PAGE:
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5 Back to (Pre)School Tips For Parents

Getting ready for Back To (Pre)School time can be overwhelming – for children, educators, and for parents, too! But don’t fret, CubbySpot’s got these five great tips that will help make your preschooler’s transition into school much, much smoother.

1) Start a School Routine ASAP

Inevitably, we tend to slip into a late schedule over the summertime, going to bed at a later time and sleeping in ’til the cows come home. It’s important to establish a school routine as soon as possible. Luckily, children readily adopt routines, often thriving on them.

Try to get your preschooler(s) up and at’em in the morning at a regular preschool-friendly time every day. Of course, this also means getting your little one to sleep at a set time as well. Ideally, you’ll be setting this routine at least a couple of weeks before preschool starts. Regular morning and evening routines help their little bodies get accustomed to preschool hours.

2) Read Books About School And Then Talk About It

Use this opportunity to have fun and bond with your preschooler as they learn about all of the amazing things they’re going to do in class. There are tons of books you can purchase, or borrow from the library, about getting ready for this huge adventure. Or, you can even create books about going to preschool at home with your child.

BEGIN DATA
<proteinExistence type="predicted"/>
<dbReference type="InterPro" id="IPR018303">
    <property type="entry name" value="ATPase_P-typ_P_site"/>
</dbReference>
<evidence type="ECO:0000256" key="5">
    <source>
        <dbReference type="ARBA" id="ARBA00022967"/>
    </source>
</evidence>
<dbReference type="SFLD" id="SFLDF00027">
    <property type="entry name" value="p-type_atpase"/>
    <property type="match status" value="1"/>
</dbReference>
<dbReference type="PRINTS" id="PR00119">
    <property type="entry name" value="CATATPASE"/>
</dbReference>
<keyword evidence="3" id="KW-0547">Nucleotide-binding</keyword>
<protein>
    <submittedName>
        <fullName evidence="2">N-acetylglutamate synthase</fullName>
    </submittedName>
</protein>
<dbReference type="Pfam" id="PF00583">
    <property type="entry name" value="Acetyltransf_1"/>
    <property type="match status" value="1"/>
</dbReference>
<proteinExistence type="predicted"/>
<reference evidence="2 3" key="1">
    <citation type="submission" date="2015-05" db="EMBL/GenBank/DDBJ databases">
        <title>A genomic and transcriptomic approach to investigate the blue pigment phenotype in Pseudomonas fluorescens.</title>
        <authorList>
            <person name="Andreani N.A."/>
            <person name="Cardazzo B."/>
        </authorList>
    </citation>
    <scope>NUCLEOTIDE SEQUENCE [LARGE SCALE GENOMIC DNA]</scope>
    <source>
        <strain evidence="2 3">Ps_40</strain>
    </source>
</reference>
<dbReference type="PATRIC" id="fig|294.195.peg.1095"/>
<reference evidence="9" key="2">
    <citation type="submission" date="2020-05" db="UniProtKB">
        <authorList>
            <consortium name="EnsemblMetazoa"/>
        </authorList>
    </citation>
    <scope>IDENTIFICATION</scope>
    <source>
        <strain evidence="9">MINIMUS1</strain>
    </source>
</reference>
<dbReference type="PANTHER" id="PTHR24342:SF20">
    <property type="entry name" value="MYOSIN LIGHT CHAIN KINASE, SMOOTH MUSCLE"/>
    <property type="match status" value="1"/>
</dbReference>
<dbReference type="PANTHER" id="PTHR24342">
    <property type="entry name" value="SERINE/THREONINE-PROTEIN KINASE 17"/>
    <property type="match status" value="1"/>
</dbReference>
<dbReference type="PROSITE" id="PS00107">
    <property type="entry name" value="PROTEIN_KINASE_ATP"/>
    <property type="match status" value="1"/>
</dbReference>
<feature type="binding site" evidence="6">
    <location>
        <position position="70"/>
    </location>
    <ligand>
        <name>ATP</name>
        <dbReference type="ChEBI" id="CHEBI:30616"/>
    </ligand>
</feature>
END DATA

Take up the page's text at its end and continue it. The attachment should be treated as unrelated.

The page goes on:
Most assuredly, this will all initiate a discussion, so listen to your preschooler’s questions and concerns. Remind them of all the new friends they will make and the endless fun they will have.

3) Bring Your Preschooler in to See Their New Classroom and Teacher

Parents, this is something you will not want to overlook. Perhaps your child will not be new to this preschool, but a new year often means a new teacher and a new classroom… and that’s plenty to be anxious about! If there’s an orientation day or a Meet The Teachers Night, bring your preschooler in to visit.  Should there be a scheduling conflict, ask a family member or grandparent to take them. In doing so, your preschooler will start the year off with less anxiety and a lot more self-confidence.

4) Going Back-To-(Pre)School Means Dealing With Conflicting Emotions

Back to School time, more often than not, means dealing with separation anxiety. Trust me, it’s not just the kids dealing with separation, it’s the parents too! Parents, this is 100% normal. Luckily, this list of tips will help ease the transition and anxiety.  Parents may want to think about reading about separation anxiety and possible solutions to reduce the stress that comes with it.

5) Remember to Have Some Family Fun

These tips will certainly help you start preschool off on the right foot, but one thing’s for sure, having family fun time is something that will minimize all forms of preschool panic. Religiously maintain your family fun time, be it weekly or monthly times that are set aside. This also goes for your typical nightly sleep rituals as this routine is something that helps kids relax. Reading books together, sharing supper together, going to the park together for a picnic— these are all wonderful ways to connect with your growing preschooler.